Super-Fast Shipping Comes With High Environmental Costs
AUDIE CORNISH, HOST:
Black Friday may be over, but there's still a lot of Cyber Monday left. And companies like Amazon and Walmart are touting free two-day shipping to entice you to click buy on that must-have item.
M SANJAYAN: The problem with that is that it does not allow for the most efficient method to be used to ship those goods to us.
CORNISH: That's M. Sanjayan, CEO of Conservation International. He studied the environmental effects of super-fast shipping with the University of California.
SANJAYAN: While online shopping does have a smaller carbon footprint than traditional retail shopping, it's only really better for the environment if you don't get rush delivery.
MARY LOUISE KELLY, HOST:
Sanjayan says trucks from online retailers may go out less than full to get you your products more quickly. But it can increase harmful emissions. And another aspect of online shopping, returned items, has the same effect.
SANJAYAN: We generally think online shopping is better for the environment because it saves you from driving around, trying to find a place to get things and all of that. That only works if you're not constantly returning things. So if you are a kind of person that buys a lot of things, tries them all out, then does multiple returns, then it's really not going to actually be better for the planet.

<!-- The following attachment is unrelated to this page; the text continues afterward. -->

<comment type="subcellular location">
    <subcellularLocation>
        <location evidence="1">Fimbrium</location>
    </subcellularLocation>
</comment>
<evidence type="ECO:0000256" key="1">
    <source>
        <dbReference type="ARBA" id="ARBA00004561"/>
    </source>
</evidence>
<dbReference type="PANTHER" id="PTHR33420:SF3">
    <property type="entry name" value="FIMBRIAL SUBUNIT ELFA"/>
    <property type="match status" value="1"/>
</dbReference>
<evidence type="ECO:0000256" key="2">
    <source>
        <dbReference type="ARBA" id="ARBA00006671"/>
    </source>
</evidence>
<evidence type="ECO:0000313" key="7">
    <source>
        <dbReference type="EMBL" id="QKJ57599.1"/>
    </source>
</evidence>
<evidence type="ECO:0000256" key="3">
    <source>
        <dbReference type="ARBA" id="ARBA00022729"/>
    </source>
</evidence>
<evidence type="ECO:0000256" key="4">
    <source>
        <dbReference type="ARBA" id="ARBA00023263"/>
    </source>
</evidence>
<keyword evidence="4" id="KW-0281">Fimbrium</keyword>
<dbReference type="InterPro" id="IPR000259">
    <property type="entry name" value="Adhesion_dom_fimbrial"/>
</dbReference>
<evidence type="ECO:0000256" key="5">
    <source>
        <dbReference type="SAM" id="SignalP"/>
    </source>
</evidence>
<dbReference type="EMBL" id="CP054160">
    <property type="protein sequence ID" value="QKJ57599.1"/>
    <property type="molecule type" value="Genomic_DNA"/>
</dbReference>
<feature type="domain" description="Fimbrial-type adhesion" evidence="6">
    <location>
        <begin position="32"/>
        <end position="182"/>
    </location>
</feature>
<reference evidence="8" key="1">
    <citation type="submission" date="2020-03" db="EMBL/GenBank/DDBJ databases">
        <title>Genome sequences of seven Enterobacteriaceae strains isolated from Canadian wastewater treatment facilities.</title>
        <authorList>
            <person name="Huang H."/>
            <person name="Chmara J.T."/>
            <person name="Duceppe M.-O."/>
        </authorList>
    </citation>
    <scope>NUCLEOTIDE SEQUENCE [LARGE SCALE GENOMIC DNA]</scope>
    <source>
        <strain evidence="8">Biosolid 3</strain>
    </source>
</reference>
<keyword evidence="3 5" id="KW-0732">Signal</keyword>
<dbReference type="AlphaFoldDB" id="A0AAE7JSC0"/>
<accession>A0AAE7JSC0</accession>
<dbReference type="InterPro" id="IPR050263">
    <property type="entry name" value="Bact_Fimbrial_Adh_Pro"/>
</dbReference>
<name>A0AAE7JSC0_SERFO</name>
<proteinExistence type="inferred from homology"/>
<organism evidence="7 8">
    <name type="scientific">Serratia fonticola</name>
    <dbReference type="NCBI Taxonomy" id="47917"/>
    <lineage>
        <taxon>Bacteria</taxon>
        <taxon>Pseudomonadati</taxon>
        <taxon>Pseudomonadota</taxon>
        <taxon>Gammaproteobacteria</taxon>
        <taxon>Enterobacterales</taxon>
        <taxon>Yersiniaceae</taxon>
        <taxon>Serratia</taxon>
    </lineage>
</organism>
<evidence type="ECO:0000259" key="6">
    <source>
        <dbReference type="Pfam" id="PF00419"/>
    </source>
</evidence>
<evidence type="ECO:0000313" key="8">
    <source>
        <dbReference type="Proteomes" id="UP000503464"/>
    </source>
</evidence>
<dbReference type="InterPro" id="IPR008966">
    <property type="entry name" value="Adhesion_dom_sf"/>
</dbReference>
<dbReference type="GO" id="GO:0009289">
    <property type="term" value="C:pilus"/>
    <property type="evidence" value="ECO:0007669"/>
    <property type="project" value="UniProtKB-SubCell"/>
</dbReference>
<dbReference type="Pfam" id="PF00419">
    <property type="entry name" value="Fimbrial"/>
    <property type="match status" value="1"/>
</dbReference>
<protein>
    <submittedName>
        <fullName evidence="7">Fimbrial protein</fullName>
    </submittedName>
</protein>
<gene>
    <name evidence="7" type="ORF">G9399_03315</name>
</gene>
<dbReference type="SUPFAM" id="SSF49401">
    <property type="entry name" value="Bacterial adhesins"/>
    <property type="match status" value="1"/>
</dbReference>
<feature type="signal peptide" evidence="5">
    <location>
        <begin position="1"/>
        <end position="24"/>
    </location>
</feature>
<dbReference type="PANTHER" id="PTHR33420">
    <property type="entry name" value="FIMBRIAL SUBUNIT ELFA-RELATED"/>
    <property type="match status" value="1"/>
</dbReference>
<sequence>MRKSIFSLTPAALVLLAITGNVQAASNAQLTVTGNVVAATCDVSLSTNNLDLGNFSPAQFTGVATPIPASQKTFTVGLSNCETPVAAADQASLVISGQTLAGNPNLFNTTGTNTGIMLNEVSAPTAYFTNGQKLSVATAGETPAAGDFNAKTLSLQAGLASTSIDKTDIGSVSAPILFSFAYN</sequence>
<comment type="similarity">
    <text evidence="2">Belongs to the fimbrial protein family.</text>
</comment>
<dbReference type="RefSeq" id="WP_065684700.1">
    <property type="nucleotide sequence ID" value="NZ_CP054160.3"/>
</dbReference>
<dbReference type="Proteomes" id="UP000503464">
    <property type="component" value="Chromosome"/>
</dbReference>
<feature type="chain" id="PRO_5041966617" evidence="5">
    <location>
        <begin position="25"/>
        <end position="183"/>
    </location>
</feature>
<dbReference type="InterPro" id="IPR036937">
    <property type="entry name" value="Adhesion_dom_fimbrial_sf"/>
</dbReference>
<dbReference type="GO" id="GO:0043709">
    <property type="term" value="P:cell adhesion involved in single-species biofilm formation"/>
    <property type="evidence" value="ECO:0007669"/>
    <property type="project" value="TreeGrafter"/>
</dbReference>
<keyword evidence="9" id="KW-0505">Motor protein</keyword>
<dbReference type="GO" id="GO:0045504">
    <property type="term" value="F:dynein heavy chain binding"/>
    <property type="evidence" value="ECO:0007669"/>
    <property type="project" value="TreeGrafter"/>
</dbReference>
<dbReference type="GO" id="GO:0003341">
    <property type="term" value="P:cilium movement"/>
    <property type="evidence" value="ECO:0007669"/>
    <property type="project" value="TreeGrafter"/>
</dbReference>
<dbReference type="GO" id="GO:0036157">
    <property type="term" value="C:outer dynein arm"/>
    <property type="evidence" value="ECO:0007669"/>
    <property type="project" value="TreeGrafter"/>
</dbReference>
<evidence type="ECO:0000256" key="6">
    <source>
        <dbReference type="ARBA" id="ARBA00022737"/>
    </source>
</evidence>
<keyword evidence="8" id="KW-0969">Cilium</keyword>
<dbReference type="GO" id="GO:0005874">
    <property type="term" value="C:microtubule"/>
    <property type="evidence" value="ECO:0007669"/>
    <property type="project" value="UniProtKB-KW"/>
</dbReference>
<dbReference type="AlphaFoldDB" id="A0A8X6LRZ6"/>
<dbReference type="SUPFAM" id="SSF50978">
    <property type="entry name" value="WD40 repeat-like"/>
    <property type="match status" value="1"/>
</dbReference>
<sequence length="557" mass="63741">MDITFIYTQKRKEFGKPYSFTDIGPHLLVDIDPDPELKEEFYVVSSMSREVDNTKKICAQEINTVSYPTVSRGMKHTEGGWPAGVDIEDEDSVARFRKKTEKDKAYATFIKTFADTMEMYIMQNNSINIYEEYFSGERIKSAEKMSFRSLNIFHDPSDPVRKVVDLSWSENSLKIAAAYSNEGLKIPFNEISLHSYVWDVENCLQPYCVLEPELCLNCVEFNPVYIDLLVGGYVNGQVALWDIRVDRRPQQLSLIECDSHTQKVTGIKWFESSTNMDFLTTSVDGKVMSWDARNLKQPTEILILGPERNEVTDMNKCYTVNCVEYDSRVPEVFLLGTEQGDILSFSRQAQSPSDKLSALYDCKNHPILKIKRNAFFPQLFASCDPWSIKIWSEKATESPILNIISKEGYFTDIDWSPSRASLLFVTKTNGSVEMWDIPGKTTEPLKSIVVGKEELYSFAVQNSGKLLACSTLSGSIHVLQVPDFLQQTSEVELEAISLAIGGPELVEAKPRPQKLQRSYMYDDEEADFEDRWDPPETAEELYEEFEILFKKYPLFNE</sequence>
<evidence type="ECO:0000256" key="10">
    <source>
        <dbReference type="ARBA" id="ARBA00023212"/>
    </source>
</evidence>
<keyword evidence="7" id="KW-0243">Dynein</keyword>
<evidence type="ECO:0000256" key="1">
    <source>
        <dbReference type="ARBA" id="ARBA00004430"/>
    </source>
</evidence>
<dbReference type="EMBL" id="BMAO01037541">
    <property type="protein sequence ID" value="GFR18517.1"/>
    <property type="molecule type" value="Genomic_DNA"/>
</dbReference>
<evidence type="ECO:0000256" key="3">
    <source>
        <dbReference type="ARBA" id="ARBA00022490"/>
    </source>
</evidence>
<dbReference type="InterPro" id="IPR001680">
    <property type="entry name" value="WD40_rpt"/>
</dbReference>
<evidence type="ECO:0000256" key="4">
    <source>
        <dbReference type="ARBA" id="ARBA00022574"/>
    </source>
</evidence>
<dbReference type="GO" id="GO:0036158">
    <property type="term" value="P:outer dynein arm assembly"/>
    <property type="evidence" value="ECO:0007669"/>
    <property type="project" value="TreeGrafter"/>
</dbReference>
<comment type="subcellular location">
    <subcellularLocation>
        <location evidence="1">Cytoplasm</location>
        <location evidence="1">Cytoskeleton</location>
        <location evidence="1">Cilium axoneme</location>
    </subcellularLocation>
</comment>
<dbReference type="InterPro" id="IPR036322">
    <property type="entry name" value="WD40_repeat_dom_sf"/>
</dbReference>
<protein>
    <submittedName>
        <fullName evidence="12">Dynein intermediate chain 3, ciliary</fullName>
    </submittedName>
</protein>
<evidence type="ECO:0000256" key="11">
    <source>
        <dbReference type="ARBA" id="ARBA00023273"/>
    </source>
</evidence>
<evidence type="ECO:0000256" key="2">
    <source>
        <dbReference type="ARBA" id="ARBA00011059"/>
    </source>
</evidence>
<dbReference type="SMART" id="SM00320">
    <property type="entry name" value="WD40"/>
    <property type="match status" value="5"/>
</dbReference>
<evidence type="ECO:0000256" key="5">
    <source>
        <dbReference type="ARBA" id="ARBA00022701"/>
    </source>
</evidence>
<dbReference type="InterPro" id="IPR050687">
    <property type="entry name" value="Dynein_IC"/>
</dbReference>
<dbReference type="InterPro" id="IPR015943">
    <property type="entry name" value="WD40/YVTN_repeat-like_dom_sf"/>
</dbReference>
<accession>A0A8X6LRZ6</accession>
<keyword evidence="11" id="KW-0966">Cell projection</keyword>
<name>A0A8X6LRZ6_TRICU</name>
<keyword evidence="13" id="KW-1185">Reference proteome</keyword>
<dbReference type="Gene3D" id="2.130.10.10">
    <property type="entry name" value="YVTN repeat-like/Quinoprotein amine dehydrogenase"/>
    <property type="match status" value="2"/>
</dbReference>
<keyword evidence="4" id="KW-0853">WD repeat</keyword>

KELLY: Still, with a little patience, we can get the goods we love and try to help keep the environment cleaner.
SANJAYAN: By basically checking the take your time and deliver this to me in the best method possible would mean that the trucks are going to be filled to the brim with goods when they're being sent, and the company's going to use the most efficient way to get it there.
CORNISH: Some companies say that their big warehouses, called fulfillment centers, are located near their customers, thus cutting down on long-haul trucking. But Sanjayan says that's just shifting the problem.
SANJAYAN: The vast majority of stuff is still getting from Point A to Point B. It still has to get to those fulfillment centers.
CORNISH: A Walmart representative told us the company does a number of things to reduce its carbon footprint, like asking people to bundle their purchases and pick them up at stores. But Sanjayan also thinks companies can be more upfront when telling you there could be a greener way to ship your goods.
SANJAYAN: Wouldn't it be fantastic if there was a green button that when you go and shop online, whether you're shopping at Amazon or Walmart or any other store, you press that green button, and it assures you maximum efficiency within some reasonable period? So it says, within five days, we'll get this to you in the most efficient means possible. It would be even better if that green button also took some of those savings that the company is now seeing because they don't have to pay high shipping costs, and that savings is put back into the environment.
KELLY: And he says people can go even farther.
SANJAYAN: You don't need a pair of socks to get to you swiftly. It probably makes just as as much sense to get it to you efficiently.
KELLY: M. Sanjayan. He studied the environmental effects of super-fast shipping with the University of California.
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